Dermatitis and eczema are interchangeable terms for several conditions that cause inflammation of the skin. The most common of these conditions are listed below. Each has a different cause but similar symptoms – red areas of skin, raised red lumps, and/or blisters that sometimes join to form patches. In severe cases, the areas may become infected. In long standing cases of dermatitis, the skin becomes dry, thick, and scaling.

Atopic Dermatitis, or atopic eczema, is often called the “itch that rashes”. The rash causes an itch; the itch promotes scratching, and scratching leads to further irritation and increased rash, and so on in a continuous cycle. If you have this form of eczema, it is likely that a family member has some type of allergy such as asthma or hay fever or a food allergy.

The rash changes with age. It is common in infancy, when it appears as inflamed, weeping patches or crusty areas on the face, neck, and groin. In childhood and adolescence, the rash is found mainly in the folds of the skin. Atopic dermatitis generally goes away by itself. In adults, it usually becomes limited to one area of the body, such as the hands.

Contact Dermatitis arises after contact with a substance that either irritates the skin or, less commonly, causes an allergic reaction. In both cases, depending on how long the skin has been in contact with the substance, the skin is itchy and may swell or become marked by blisters. The pattern of the rash corresponds directly to the area exposed to the irritant. Causes of contact dermatitis include laundry detergents, metal from jewelry or clothes fasteners, some rubber products such as gloves and condoms, some cosmetics, plants (such as poison ivy, and some drugs. The reaction almost always occurs 1 or 2 days after exposure.

Stasis Dermatitis occurs on the lower extremities –calves, ankles, and feet – in people who have varicose veins, chronic swelling of the feet, or circulatory problems. Symptoms include mild redness and swelling, as well as itching. As the disorder progresses, the affected area becomes redder. If the swelling is not treated, the rash may become crusted and leak fluid. Infection can occur, and injury to the area can lead to ulceration. Treatment of stasis dermatitis starts with wearing compression stockings.

Seborrheic Dermatitis is typified by scales over red patches, which most commonly appear on the scalp in the form of dandruff. However, it also affects the eyebrows, eyelids, ears, and the folds near the mouth and nose, causing flaky, red, burning, and itchy patches. Infants often get a form of seborrhea called cradle cap, which can persist for several months before going away on its own. The cause of this extremely common condition is not known.

Perioral Dermatitis is often confused with rosacea or acne. The small red papules and pustules are limited to the skin surrounding the mouth and, less commonly, can appear around the nose and under the eyes. It primarily affects young women and its cause is unknown. The dermatitis usually clears in 1 or 2 months with the use of antibiotics such as tetracycline, erythromycin, or minocycline. Antibiotic gels rubbed onto the dermatitis may also be effective.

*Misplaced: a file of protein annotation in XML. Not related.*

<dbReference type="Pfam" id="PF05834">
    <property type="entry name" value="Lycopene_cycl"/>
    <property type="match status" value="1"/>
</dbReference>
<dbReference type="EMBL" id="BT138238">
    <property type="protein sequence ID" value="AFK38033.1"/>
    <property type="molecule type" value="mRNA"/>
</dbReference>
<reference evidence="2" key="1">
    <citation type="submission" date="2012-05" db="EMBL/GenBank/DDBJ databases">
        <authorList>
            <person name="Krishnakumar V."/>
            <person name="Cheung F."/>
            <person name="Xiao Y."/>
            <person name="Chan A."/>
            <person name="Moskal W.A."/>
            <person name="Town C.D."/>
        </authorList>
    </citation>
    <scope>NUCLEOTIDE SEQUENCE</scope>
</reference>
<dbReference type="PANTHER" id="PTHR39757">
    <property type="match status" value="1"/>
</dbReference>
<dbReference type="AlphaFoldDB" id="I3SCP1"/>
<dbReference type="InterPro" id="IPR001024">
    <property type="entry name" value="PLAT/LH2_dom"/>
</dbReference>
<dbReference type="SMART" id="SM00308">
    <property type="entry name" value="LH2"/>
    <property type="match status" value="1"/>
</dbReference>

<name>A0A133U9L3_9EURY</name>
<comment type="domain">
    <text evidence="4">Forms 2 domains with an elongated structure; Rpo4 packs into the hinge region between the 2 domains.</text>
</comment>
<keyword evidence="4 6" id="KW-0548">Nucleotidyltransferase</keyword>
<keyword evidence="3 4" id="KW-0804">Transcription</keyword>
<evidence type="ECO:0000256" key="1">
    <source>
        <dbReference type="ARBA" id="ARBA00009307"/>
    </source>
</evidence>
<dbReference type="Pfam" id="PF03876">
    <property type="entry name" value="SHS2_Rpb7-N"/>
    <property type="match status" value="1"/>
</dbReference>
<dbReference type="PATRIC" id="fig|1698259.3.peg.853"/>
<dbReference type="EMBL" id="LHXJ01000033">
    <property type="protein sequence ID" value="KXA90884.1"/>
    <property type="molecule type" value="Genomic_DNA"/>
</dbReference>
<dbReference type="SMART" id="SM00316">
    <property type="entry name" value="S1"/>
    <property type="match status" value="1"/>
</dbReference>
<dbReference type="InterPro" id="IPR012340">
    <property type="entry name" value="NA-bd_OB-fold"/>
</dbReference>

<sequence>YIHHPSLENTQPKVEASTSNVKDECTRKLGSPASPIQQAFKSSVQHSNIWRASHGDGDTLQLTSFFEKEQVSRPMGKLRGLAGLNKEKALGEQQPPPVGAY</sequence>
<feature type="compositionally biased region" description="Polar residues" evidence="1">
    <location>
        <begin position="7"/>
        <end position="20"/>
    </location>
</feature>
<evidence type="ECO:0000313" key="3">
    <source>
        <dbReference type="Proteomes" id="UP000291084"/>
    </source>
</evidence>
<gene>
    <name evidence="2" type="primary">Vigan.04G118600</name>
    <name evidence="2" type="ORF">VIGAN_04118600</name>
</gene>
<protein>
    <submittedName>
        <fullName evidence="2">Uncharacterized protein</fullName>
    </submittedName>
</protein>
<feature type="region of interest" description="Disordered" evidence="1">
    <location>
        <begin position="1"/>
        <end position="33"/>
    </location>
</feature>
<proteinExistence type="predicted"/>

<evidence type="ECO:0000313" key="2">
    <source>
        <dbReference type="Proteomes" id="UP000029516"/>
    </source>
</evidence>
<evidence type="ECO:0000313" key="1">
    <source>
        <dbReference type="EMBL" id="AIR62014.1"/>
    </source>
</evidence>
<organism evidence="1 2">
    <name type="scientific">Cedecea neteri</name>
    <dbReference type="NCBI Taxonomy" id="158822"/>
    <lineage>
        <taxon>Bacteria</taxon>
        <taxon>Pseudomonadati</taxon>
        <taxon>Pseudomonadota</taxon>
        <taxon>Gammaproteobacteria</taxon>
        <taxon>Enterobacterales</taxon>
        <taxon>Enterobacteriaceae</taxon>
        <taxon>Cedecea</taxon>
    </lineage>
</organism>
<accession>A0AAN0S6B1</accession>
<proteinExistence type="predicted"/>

Dermatitis is inflammation of the skin. As you get older, your skin becomes more vulnerable to irritation. Here are some recommendations for coping with dermatitis:

  • Identify and avoid irritants. Your doctor may want to perform a patch test. if allergies are suspected.
  • Substitute short showers for baths and avoid very hot water.
  • Use soaps with a high fat or glycerin content, or use soap substitutes.
  • Apply a rich moisturizer to your skin while it is still damp.
  • Try moisturizers containing lactic acids and lactate salts.
  • Avoid products with perfumes and dyes that may cause a sensitivity reaction
  • If these measures fail, try an over-the-counter corticosteriod cream or an oral antihistamine tablet to control itching, especially at night.


You can treat most kinds of dermatitis yourself. Hydrocortisone cream and skin moisturizers, available at any drugstore without a prescription, can cure many cases of contact dermatitis. Antihistamine tablets or capsules (such as chlorpheniramine or diphenhydramine), also available without a prescription, can relieve the itching but may also make you feel drowsy. Try to identify and avoid any substances that may be causing the irritation. Dandruff is best treated with a medicated shampoo. Apply the shampoo to your wet hair and rub it into all areas of the scalp with your fingers. Let it remain on your scalp for at least 2 minutes before rinsing your hair.


We use a combination of photorejuvenation and medical grade products to successfully treat eczema at our facility. The details of the treatment vary depending upon the individual cases. It is best to schedule a consultation session to determine the most appropriate treatment course for your particular condition of eczema or dermatitis.


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